During 2016, the South African Cultivar and Technology Agency (SACTA) was established as a non-profit company. The purpose of the company is to exclusively administer statutory levies for breeding and technology as imposed on certain self-pollinating crops.
It is an established practice for producers to retain the grain of self-pollinating crops, such as wheat, barley, oats and soya beans, for planting purposes in the following season. This is known as farm-saved seed.
Although this practice is legal, the effect thereof is that seed companies sell less seed. Consequently, this reduction in sales makes it unviable for them to invest in the development of new varieties and to ensure that seed companies can introduce modern biotechnology in these crops. Therefore, South African producers do not have access to the latest germplasm and biotechnology.
Introducing an end-point royalty system
The grain and oilseeds industries decided that an end-point royalty system is to be introduced to provide a solution to the problem. The producers pay the royalties (levies) when they deliver, sell or process grain. Relevant seed companies then receive the funds according to their market share. The decision was made to use statutory levies for this purpose, which has proved to be successful.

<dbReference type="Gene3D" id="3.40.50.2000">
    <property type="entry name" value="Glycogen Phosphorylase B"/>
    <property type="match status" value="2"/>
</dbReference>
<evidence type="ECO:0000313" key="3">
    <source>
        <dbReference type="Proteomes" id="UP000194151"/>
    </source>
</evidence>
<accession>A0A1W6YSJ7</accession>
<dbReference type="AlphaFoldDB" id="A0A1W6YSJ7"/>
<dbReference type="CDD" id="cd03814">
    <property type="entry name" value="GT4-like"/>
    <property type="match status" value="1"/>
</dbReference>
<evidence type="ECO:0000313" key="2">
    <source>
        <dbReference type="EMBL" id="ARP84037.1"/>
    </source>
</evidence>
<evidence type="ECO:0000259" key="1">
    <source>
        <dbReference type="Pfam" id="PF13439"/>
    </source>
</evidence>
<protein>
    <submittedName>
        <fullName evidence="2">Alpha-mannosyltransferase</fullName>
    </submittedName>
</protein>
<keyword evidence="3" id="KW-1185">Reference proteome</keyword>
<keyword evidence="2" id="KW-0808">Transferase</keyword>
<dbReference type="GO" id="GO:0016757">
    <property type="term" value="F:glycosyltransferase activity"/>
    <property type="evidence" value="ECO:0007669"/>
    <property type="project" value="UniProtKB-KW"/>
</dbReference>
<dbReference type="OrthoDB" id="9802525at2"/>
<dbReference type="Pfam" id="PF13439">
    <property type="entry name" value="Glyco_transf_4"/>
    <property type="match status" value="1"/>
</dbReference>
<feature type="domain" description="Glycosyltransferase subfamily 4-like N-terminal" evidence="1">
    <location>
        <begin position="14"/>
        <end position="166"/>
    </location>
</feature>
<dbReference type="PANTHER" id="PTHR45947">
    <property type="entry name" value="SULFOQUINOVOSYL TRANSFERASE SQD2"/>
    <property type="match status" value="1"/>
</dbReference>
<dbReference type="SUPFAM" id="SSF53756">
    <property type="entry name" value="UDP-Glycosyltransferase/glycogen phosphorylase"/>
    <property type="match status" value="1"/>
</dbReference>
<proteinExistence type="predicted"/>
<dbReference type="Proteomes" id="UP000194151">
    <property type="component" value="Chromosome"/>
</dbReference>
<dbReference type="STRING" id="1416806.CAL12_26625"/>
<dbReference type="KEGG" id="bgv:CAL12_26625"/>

SACTA thanks the National Agricultural Marketing Council, the Department of Agriculture, Land Reform and Rural Development and the minister of agriculture for their support in making this system a success. Furthermore, the commitment from producers, grain silo operators, grain traders and many administrative staff members involved in managing the system is appreciated, as it has ensured a firm foundation for the statutory system’s success. – Press release, SACTA
Click here to download an electronic copy of SACTA’s annual report for 2020. The report provides detailed background and information regarding the company’s activities, as well as its financial statements for the past four years.